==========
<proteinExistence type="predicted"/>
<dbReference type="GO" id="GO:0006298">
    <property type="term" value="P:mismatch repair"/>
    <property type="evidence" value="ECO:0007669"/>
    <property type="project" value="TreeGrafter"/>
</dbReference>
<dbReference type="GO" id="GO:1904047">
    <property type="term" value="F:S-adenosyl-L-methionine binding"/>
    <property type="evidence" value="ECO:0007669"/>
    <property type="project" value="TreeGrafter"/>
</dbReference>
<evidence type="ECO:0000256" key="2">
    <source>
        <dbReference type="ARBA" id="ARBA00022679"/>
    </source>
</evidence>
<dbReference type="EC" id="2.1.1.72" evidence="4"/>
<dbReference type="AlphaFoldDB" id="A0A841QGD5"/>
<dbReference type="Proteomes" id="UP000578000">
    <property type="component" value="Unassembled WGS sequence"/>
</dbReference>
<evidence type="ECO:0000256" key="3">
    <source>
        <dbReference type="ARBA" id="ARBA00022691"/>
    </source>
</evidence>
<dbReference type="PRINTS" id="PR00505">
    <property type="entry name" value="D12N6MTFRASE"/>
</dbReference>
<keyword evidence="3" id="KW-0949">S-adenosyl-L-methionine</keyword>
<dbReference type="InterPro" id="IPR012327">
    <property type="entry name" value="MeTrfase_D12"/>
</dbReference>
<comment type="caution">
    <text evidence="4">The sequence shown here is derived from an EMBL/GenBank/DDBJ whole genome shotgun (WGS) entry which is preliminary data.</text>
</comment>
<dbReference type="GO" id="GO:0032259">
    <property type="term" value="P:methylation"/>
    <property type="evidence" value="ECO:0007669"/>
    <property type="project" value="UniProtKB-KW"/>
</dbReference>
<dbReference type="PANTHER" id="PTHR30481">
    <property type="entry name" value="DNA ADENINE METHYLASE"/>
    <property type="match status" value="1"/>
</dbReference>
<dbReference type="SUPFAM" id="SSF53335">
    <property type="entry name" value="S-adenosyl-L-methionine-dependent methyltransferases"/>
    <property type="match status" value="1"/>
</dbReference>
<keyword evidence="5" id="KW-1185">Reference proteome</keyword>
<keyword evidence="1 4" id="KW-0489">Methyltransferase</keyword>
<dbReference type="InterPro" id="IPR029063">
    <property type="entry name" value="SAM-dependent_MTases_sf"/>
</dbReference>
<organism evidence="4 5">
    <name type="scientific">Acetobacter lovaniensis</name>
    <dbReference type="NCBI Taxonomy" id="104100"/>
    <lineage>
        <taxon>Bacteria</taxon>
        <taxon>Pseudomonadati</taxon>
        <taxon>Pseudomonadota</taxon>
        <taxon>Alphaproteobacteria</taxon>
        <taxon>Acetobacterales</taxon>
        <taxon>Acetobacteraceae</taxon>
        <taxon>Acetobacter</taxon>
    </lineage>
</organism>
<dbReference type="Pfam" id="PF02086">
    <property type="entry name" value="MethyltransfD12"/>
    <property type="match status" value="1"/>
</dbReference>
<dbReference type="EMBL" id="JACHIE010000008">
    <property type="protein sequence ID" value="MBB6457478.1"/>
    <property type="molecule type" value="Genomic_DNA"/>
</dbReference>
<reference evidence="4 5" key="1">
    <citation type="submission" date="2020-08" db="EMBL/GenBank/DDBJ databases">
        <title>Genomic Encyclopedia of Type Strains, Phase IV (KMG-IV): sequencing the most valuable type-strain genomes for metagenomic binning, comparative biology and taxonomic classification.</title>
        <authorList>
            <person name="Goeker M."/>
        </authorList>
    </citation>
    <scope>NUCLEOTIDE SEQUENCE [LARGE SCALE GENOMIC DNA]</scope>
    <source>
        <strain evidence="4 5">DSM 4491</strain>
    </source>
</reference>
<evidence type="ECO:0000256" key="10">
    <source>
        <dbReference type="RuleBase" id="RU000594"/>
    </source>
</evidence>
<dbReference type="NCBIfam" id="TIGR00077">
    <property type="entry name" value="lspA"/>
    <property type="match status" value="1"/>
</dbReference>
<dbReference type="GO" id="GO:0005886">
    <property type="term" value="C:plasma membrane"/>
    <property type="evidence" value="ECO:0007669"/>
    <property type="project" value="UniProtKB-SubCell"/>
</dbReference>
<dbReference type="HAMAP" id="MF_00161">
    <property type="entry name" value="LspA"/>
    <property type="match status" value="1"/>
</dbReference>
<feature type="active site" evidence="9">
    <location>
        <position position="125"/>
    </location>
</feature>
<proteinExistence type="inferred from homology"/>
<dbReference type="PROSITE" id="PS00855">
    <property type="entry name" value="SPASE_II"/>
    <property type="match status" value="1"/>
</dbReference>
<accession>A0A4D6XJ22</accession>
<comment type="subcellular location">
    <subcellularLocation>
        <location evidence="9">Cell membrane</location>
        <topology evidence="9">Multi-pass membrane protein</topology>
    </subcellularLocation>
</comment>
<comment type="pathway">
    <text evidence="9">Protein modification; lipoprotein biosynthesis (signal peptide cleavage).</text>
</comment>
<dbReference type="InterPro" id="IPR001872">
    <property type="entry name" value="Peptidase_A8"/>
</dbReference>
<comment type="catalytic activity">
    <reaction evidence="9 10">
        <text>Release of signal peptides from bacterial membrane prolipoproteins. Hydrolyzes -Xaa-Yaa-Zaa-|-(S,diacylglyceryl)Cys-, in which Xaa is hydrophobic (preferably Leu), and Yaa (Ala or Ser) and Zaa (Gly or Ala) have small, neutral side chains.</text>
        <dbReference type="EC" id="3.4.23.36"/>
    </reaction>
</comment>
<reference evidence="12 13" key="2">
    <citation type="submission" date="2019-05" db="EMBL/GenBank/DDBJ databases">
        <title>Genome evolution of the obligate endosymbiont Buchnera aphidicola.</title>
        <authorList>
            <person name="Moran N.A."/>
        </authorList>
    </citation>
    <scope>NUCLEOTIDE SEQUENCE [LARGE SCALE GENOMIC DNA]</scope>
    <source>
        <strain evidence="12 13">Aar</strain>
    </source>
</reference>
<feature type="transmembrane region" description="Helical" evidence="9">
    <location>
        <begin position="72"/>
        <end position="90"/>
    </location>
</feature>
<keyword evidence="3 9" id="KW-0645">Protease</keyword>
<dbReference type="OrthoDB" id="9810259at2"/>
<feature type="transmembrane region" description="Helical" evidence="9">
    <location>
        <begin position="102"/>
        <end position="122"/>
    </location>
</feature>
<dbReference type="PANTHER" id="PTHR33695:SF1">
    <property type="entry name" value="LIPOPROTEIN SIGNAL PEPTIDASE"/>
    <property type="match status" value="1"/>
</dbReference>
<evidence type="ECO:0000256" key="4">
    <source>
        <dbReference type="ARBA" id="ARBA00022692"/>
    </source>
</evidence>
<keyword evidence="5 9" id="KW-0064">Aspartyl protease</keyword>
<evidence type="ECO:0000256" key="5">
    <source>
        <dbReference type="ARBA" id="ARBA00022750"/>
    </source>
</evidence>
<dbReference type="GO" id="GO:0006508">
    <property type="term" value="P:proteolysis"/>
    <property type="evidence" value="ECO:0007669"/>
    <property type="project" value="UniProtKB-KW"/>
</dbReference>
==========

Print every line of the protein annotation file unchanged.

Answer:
<proteinExistence type="predicted"/>
<dbReference type="GO" id="GO:0006298">
    <property type="term" value="P:mismatch repair"/>
    <property type="evidence" value="ECO:0007669"/>
    <property type="project" value="TreeGrafter"/>
</dbReference>
<dbReference type="GO" id="GO:1904047">
    <property type="term" value="F:S-adenosyl-L-methionine binding"/>
    <property type="evidence" value="ECO:0007669"/>
    <property type="project" value="TreeGrafter"/>
</dbReference>
<evidence type="ECO:0000256" key="2">
    <source>
        <dbReference type="ARBA" id="ARBA00022679"/>
    </source>
</evidence>
<dbReference type="EC" id="2.1.1.72" evidence="4"/>
<dbReference type="AlphaFoldDB" id="A0A841QGD5"/>
<dbReference type="Proteomes" id="UP000578000">
    <property type="component" value="Unassembled WGS sequence"/>
</dbReference>
<evidence type="ECO:0000256" key="3">
    <source>
        <dbReference type="ARBA" id="ARBA00022691"/>
    </source>
</evidence>
<dbReference type="PRINTS" id="PR00505">
    <property type="entry name" value="D12N6MTFRASE"/>
</dbReference>
<keyword evidence="3" id="KW-0949">S-adenosyl-L-methionine</keyword>
<dbReference type="InterPro" id="IPR012327">
    <property type="entry name" value="MeTrfase_D12"/>
</dbReference>
<comment type="caution">
    <text evidence="4">The sequence shown here is derived from an EMBL/GenBank/DDBJ whole genome shotgun (WGS) entry which is preliminary data.</text>
</comment>
<dbReference type="GO" id="GO:0032259">
    <property type="term" value="P:methylation"/>
    <property type="evidence" value="ECO:0007669"/>
    <property type="project" value="UniProtKB-KW"/>
</dbReference>
<dbReference type="PANTHER" id="PTHR30481">
    <property type="entry name" value="DNA ADENINE METHYLASE"/>
    <property type="match status" value="1"/>
</dbReference>
<dbReference type="SUPFAM" id="SSF53335">
    <property type="entry name" value="S-adenosyl-L-methionine-dependent methyltransferases"/>
    <property type="match status" value="1"/>
</dbReference>
<keyword evidence="5" id="KW-1185">Reference proteome</keyword>
<keyword evidence="1 4" id="KW-0489">Methyltransferase</keyword>
<dbReference type="InterPro" id="IPR029063">
    <property type="entry name" value="SAM-dependent_MTases_sf"/>
</dbReference>
<organism evidence="4 5">
    <name type="scientific">Acetobacter lovaniensis</name>
    <dbReference type="NCBI Taxonomy" id="104100"/>
    <lineage>
        <taxon>Bacteria</taxon>
        <taxon>Pseudomonadati</taxon>
        <taxon>Pseudomonadota</taxon>
        <taxon>Alphaproteobacteria</taxon>
        <taxon>Acetobacterales</taxon>
        <taxon>Acetobacteraceae</taxon>
        <taxon>Acetobacter</taxon>
    </lineage>
</organism>
<dbReference type="Pfam" id="PF02086">
    <property type="entry name" value="MethyltransfD12"/>
    <property type="match status" value="1"/>
</dbReference>
<dbReference type="EMBL" id="JACHIE010000008">
    <property type="protein sequence ID" value="MBB6457478.1"/>
    <property type="molecule type" value="Genomic_DNA"/>
</dbReference>
<reference evidence="4 5" key="1">
    <citation type="submission" date="2020-08" db="EMBL/GenBank/DDBJ databases">
        <title>Genomic Encyclopedia of Type Strains, Phase IV (KMG-IV): sequencing the most valuable type-strain genomes for metagenomic binning, comparative biology and taxonomic classification.</title>
        <authorList>
            <person name="Goeker M."/>
        </authorList>
    </citation>
    <scope>NUCLEOTIDE SEQUENCE [LARGE SCALE GENOMIC DNA]</scope>
    <source>
        <strain evidence="4 5">DSM 4491</strain>
    </source>
</reference>
<evidence type="ECO:0000256" key="10">
    <source>
        <dbReference type="RuleBase" id="RU000594"/>
    </source>
</evidence>
<dbReference type="NCBIfam" id="TIGR00077">
    <property type="entry name" value="lspA"/>
    <property type="match status" value="1"/>
</dbReference>
<dbReference type="GO" id="GO:0005886">
    <property type="term" value="C:plasma membrane"/>
    <property type="evidence" value="ECO:0007669"/>
    <property type="project" value="UniProtKB-SubCell"/>
</dbReference>
<dbReference type="HAMAP" id="MF_00161">
    <property type="entry name" value="LspA"/>
    <property type="match status" value="1"/>
</dbReference>
<feature type="active site" evidence="9">
    <location>
        <position position="125"/>
    </location>
</feature>
<proteinExistence type="inferred from homology"/>
<dbReference type="PROSITE" id="PS00855">
    <property type="entry name" value="SPASE_II"/>
    <property type="match status" value="1"/>
</dbReference>
<accession>A0A4D6XJ22</accession>
<comment type="subcellular location">
    <subcellularLocation>
        <location evidence="9">Cell membrane</location>
        <topology evidence="9">Multi-pass membrane protein</topology>
    </subcellularLocation>
</comment>
<comment type="pathway">
    <text evidence="9">Protein modification; lipoprotein biosynthesis (signal peptide cleavage).</text>
</comment>
<dbReference type="InterPro" id="IPR001872">
    <property type="entry name" value="Peptidase_A8"/>
</dbReference>
<comment type="catalytic activity">
    <reaction evidence="9 10">
        <text>Release of signal peptides from bacterial membrane prolipoproteins. Hydrolyzes -Xaa-Yaa-Zaa-|-(S,diacylglyceryl)Cys-, in which Xaa is hydrophobic (preferably Leu), and Yaa (Ala or Ser) and Zaa (Gly or Ala) have small, neutral side chains.</text>
        <dbReference type="EC" id="3.4.23.36"/>
    </reaction>
</comment>
<reference evidence="12 13" key="2">
    <citation type="submission" date="2019-05" db="EMBL/GenBank/DDBJ databases">
        <title>Genome evolution of the obligate endosymbiont Buchnera aphidicola.</title>
        <authorList>
            <person name="Moran N.A."/>
        </authorList>
    </citation>
    <scope>NUCLEOTIDE SEQUENCE [LARGE SCALE GENOMIC DNA]</scope>
    <source>
        <strain evidence="12 13">Aar</strain>
    </source>
</reference>
<feature type="transmembrane region" description="Helical" evidence="9">
    <location>
        <begin position="72"/>
        <end position="90"/>
    </location>
</feature>
<keyword evidence="3 9" id="KW-0645">Protease</keyword>
<dbReference type="OrthoDB" id="9810259at2"/>
<feature type="transmembrane region" description="Helical" evidence="9">
    <location>
        <begin position="102"/>
        <end position="122"/>
    </location>
</feature>
<dbReference type="PANTHER" id="PTHR33695:SF1">
    <property type="entry name" value="LIPOPROTEIN SIGNAL PEPTIDASE"/>
    <property type="match status" value="1"/>
</dbReference>
<evidence type="ECO:0000256" key="4">
    <source>
        <dbReference type="ARBA" id="ARBA00022692"/>
    </source>
</evidence>
<keyword evidence="5 9" id="KW-0064">Aspartyl protease</keyword>
<evidence type="ECO:0000256" key="5">
    <source>
        <dbReference type="ARBA" id="ARBA00022750"/>
    </source>
</evidence>
<dbReference type="GO" id="GO:0006508">
    <property type="term" value="P:proteolysis"/>
    <property type="evidence" value="ECO:0007669"/>
    <property type="project" value="UniProtKB-KW"/>
</dbReference>